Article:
Last weekend, more than 1000 thought leaders came together to discuss the Economy and Society from a female perspective. Unlike the Davos Global Forum, in Deauville powerful women are in the majority at the fifth international Women's Forum for the Economy and Society. Its motto is:
"Think again, think ahead! It is time for action, change and hope".
There were many international speakers unveiling their ideas on politics, entrepreneurship, economics; a lot of the time about the effects of the financial crisis, but also on the chances and opportunities that it brings. Among the speakers - 17 Rising Talents of 2009 - was Founder of Smarta, Shaa Wasmund.
Some conclusions from the forum were:
Women are Hit Hard by the Financial Crisis
It may be that women-led hedge funds have performed better in the financial crisis than hedge funds run by men - as was one of the conclusions of a Report launched at the Women's Forum - and yet women and girls in poor countries have been hit the hardest by the implosion of banks thousands of miles away.
The developed world has received far more funding to combat the crisis, in comparison to that received by the worlds poorest countries. As a result, women now need similarly large-scale solutions, including access to capital and to larger markets, to combat the crisis.
"The ground has shifted beneath the feet of our business models and social and economic policies”, explains Founder and CEO Aude Zieseniss de Thuin. "The Women’s Forum for the Economy and Society views moments of rupture like this as an opportunity to advance new ideas, technologies and even paradigms for society and the economy. With their male counterparts, women have a key role to play in the process of creating a more resilient future," the Founder of the Women’s Forum said.
Empowering Women makes Financial Sense
Discussed at great length, was the idea that empowering women economically is not just a matter of fairness, but of financial sense.
I’ve always loved this Amartya Sen quote: “Empowering women with more choices and more freedoms is crucial to achieving a better future for all.” If there is a catalyst to development and increased overall well-being, I believe that it lies in the empowerment of women and girls. In addition to fortifying women with more choices and freedoms in areas like education, healthcare, and nutrition, I think that one of the most powerful ways to expedite “a better future for all” is to give women greater economic freedom and opportunities.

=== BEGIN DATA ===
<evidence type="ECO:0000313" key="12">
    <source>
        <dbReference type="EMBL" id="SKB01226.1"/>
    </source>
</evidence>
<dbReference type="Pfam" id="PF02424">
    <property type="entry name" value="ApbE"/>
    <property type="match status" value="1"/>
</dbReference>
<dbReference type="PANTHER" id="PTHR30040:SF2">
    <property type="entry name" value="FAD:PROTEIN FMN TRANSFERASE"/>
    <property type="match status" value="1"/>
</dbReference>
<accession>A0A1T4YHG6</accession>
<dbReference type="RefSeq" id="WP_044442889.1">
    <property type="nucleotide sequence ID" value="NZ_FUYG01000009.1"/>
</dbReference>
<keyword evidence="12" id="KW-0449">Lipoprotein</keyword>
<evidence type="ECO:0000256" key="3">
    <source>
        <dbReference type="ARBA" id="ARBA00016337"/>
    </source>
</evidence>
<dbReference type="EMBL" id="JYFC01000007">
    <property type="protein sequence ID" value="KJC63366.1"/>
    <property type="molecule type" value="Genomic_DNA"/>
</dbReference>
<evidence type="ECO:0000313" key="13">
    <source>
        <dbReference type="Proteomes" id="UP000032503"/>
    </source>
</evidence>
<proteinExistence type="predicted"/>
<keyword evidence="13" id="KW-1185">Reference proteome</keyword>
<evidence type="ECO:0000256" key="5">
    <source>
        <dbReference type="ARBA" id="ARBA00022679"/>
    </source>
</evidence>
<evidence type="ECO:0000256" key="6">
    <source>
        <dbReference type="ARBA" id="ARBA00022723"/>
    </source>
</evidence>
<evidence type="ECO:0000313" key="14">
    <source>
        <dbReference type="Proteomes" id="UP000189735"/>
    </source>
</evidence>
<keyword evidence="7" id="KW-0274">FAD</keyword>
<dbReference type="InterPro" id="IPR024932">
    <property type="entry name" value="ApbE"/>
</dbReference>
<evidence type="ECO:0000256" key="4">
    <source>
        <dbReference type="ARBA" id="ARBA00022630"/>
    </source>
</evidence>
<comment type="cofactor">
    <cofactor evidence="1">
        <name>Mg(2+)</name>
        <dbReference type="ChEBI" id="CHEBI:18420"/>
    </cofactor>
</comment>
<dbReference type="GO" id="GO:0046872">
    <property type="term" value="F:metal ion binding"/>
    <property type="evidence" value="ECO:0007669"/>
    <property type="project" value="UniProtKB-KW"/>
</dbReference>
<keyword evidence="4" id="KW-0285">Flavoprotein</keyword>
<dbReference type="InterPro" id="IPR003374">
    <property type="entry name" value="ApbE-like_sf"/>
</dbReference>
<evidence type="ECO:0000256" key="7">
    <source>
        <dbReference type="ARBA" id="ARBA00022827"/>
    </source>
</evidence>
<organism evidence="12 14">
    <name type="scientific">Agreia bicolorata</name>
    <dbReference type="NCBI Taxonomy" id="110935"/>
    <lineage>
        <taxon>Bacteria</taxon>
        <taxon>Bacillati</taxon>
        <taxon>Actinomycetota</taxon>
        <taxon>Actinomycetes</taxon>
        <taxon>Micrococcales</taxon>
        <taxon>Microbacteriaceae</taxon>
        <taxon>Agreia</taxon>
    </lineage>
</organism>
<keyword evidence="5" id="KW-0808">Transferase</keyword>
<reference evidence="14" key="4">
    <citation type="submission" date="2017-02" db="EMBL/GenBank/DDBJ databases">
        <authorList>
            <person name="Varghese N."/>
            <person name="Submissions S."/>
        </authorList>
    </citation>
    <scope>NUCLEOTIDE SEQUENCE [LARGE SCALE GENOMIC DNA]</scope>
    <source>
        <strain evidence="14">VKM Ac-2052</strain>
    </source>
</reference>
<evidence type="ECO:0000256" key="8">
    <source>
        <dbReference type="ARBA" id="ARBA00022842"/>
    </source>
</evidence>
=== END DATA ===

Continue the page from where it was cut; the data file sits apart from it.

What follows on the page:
Guest post by Lynda Russell-Whitaker.
'Do you mean that you think you can find out the answer to it?' said the March Hare.
'Exactly so,' said Alice.
'Then you should say what you mean,' the March Hare went on.
'I do,' Alice hastily replied; 'at least — at least I mean what I say — that's the same thing, you know.' Alice in Wonderland, Lewis Carroll
Whilst humorous and entertaining, Alice’s conversation with the March Hare is a fantastical yet very commonplace example of the sort of misunderstandings – and frustrations - that can occur in a dialogue of two differing styles!
Dave Landry discusses some of the world's most powerful and inspirational businesswomen and the story of their success.
In this article, the founder of Packed Munches, Fiona Timba asks “How many times have you had an amazing business idea and done nothing about it?” and tells the NextWomen about her five top tips on turning that amazing business idea into an entrepreneurial success story.
In a tribute to US mythologist and writer Joseph Campbell, who asserted that all mythical heroes experience the same 12 steps on their adventures, Ondina Montgomery draws parallels between Campbell’s Hero’s Journey and that of the entrepreneur.
In part 6 of the Journey, the hero learns the rules of her new world. During this time, she endures tests of strength of will, meets friends, and comes face to face with foes. Click here to read the fifth part of Ordina’s series, The Hero’s Journey Part V: Crossing The First Threshold.
September 9, 2014—Diversion Books published Innovating Women, a collection of candid, first-hand accounts of women in technology.
The NextWomen Social Entrepreneurship Theme
In India, there is no shortage of talented female social entrepreneurs. Women like Ela Bhatt, who in 1972 founded SEWA, the world’s first and largest trade union for undocumented women workers, as well as Women’s World Banking in 1979 - have been inspiring and leading women for generations.
Hina Shah, founder of The International Centre for Entrepreneurship and Career Development (ICECD), has worked for over 25 years on scaling micro, small, and medium size businesses across 21 states of India.
World Leaders unite today in Davos for the World Economic Forum, a five day conference in which the most pressing issues facing the world are discussed. This year it is entitled "Shaping the Post-Crisis World." Business leaders, executives, politicians, intellectuals and journalists are expected to talk about the economic crisis and how to get through it, but they also due to cover topics such as environmental damage, corruption, energy or health. Themes can be found here.
Attendees in the forum have historically been primarily men, but this changed when Aude Zieseniss de Thuin founded the "Davos" Women's Forum for the Economy & Society in 2005 to promote a women’s vision on the economic and social issues of the world.
This year, these are the women that will be at Davos: